The flap over whether Manny Pacquiao and Floyd Mayweather Jr. will ever agree to some form of Olympic-style drug testing has gotten more than old by this stage.
Mayweather wants the testing, he says, to ensure a level-playing field. Pacquiao has an aversion to giving blood close to an event, because he believes it weakens him, but is willing to submit unlimited urine samples and several blood samples as part of an agreed upon schedule.
But if the goal is to prevent the use of performance-enhancing substances, the testing likely won’t matter, said a leading expert on the subject.
Victor Conte, the founder and president of the Bay Area Laboratory Co-Operative (BALCO) said athletes perform better off steroids rather than on them and would simply taper in order to be clean by the time of the testing proposed in the Mayweather-Pacquiao talks.
“I still don’t think it’s effective testing,” Conte said. “When they show up a couple of weeks before to test them, they’ve been using, those who choose to do so, anabolic steroids or testosterone, for several months. Then they very consciously do taper off, because they know that they perform better off of the drugs than on the drugs.”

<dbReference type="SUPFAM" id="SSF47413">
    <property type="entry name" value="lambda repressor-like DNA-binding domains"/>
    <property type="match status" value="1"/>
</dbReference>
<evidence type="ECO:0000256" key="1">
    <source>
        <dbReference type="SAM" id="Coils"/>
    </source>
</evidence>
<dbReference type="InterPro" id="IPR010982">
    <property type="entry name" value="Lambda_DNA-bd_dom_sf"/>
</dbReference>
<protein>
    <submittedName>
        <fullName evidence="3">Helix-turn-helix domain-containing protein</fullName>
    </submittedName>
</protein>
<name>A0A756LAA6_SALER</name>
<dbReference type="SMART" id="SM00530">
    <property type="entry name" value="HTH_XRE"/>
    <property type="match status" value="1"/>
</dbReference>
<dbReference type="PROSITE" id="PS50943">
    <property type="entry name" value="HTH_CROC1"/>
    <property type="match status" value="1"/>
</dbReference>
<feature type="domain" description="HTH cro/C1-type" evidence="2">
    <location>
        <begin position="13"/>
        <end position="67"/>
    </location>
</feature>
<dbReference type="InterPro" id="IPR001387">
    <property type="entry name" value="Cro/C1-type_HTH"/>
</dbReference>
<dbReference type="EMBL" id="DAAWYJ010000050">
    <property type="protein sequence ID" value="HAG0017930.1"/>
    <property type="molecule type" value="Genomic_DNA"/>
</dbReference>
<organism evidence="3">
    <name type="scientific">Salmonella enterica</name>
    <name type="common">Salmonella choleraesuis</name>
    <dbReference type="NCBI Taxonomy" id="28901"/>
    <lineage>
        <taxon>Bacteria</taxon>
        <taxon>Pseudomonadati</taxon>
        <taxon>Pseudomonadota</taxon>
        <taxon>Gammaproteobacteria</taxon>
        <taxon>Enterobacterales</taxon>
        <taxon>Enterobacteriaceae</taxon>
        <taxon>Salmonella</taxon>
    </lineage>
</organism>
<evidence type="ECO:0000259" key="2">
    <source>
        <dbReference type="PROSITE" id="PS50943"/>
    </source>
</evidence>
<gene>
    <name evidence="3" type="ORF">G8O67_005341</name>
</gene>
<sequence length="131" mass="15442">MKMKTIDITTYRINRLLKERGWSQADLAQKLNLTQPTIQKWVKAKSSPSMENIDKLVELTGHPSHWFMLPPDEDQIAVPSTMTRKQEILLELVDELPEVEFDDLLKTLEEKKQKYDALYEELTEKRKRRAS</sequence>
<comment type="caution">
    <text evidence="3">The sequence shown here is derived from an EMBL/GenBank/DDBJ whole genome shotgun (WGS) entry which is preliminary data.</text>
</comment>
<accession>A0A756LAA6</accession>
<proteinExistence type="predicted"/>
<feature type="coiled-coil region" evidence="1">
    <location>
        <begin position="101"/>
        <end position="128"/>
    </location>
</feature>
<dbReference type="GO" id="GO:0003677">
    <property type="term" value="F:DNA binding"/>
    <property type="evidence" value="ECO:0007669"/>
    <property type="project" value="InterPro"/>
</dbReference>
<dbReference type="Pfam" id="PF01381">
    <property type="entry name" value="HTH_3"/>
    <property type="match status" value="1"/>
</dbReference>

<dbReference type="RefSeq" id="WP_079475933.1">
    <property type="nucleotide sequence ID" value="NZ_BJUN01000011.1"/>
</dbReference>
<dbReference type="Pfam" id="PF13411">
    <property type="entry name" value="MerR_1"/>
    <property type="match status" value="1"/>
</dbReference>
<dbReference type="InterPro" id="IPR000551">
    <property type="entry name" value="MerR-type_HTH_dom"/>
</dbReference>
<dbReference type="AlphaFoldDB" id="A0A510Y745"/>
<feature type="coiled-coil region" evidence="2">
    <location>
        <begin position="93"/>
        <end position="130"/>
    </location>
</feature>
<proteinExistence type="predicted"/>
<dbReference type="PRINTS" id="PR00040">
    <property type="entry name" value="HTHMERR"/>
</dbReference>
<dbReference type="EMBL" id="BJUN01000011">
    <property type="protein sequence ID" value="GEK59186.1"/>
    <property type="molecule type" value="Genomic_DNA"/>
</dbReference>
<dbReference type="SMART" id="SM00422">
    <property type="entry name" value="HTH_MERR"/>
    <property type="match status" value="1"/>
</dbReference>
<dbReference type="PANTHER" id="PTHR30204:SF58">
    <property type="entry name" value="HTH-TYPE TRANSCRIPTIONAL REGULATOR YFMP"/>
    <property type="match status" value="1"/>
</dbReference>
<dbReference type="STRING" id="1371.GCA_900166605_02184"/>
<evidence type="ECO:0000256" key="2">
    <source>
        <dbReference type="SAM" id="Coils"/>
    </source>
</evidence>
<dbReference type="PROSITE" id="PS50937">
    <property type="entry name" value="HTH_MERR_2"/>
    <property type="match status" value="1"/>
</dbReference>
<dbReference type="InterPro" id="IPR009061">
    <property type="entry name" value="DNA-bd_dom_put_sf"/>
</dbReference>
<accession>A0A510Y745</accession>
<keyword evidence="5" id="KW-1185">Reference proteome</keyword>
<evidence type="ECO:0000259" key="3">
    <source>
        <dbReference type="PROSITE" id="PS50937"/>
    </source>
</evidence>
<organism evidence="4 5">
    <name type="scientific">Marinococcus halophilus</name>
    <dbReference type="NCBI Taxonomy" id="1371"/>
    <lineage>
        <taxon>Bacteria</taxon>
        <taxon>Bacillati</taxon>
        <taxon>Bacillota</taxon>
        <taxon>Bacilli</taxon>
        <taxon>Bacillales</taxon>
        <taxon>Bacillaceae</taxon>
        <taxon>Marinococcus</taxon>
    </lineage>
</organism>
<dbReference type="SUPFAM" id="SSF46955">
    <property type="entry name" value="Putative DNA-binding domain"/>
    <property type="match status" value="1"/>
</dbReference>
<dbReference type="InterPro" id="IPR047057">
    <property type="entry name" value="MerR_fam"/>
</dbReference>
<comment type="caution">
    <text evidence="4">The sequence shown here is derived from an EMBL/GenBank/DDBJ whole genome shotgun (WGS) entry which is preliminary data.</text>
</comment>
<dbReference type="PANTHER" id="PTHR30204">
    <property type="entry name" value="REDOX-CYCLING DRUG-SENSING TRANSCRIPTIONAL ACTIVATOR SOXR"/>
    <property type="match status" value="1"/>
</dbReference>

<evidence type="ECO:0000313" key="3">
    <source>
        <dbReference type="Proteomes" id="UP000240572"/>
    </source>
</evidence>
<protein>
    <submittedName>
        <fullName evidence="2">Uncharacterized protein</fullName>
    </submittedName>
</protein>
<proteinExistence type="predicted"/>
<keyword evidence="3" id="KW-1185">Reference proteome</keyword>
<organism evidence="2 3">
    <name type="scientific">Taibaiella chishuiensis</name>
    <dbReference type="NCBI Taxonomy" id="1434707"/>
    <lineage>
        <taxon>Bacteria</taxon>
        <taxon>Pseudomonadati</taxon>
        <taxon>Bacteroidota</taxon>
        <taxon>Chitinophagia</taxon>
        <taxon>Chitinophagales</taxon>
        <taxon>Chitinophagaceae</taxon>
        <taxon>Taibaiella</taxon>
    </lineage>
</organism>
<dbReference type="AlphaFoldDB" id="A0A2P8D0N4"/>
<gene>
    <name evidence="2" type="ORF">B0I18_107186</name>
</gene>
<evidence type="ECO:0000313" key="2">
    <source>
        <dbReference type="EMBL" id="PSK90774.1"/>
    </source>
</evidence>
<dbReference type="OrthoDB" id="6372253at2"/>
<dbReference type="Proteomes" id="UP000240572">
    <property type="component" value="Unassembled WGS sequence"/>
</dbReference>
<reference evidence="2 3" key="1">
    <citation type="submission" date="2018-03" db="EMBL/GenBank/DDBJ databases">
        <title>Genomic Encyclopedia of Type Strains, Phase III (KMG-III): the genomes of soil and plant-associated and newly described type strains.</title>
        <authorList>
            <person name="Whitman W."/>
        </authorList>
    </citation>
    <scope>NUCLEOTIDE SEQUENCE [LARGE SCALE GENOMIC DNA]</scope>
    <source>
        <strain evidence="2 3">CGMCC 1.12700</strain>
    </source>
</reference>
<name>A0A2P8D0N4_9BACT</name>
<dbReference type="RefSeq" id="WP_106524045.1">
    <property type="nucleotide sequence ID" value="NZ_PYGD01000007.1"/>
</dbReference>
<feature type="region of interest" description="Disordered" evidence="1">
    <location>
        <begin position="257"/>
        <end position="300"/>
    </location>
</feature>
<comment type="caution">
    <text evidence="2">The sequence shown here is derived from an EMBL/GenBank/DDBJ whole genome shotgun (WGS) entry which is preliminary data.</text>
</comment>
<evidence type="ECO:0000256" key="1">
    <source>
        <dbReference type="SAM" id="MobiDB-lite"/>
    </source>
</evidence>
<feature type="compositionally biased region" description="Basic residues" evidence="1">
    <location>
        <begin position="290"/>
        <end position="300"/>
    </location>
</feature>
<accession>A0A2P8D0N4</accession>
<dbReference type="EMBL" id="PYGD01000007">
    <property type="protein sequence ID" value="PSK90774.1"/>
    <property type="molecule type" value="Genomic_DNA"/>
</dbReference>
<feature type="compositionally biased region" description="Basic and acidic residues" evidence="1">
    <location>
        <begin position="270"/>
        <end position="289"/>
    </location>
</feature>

Rhadi Ferguson, a PhD and a strength and conditioning coach who has trained Ultimate Fighting Championship light heavyweight Brandon Vera, represented the U.S. in the 2004 Olympics in Athens, Greece. He said he was subjected to random testing administered by the U.S. Anti-Doping Agency many times, though he was not tested in the Games.
He said it is very difficult to prove usage of Erythropoietin, or EPO, which is one of the drugs that boxer Shane Mosley admitted to using prior to his 2003 fight with Oscar De La Hoya.
Ferguson scoffed at Pacquiao’s argument that giving blood close to the event would in any way weaken him and said he felt Mayweather gained a great tactical advantage even if he ultimately concedes on the testing issue.
“The amount of blood they would take from him would be replenished by the body within one hour,” said Ferguson, a distant relative of MMA star Kevin “Kimbo Slice” Ferguson. “It’s a fallacious argument. It’s also genius by the Mayweather camp to bring up the USADA testing even if Pacquiao refuses to do the testing or Mayweather concedes not to do it. Mayweather still has won, because even if Pacquiao does win the fight, there is still a shadow cast on Pacquiao’s cleanliness, if you will.”
Though many “final” deadlines have come and gone, this could still play out for a little more than another week. The actual deadline won’t be until all the marketing plans need to be submitted and the ads for the cable and satellite guides are due. That will be sometime in the first week to 10 days of January.
With that, let’s hope right to the mailbag to get your thoughts on the issue.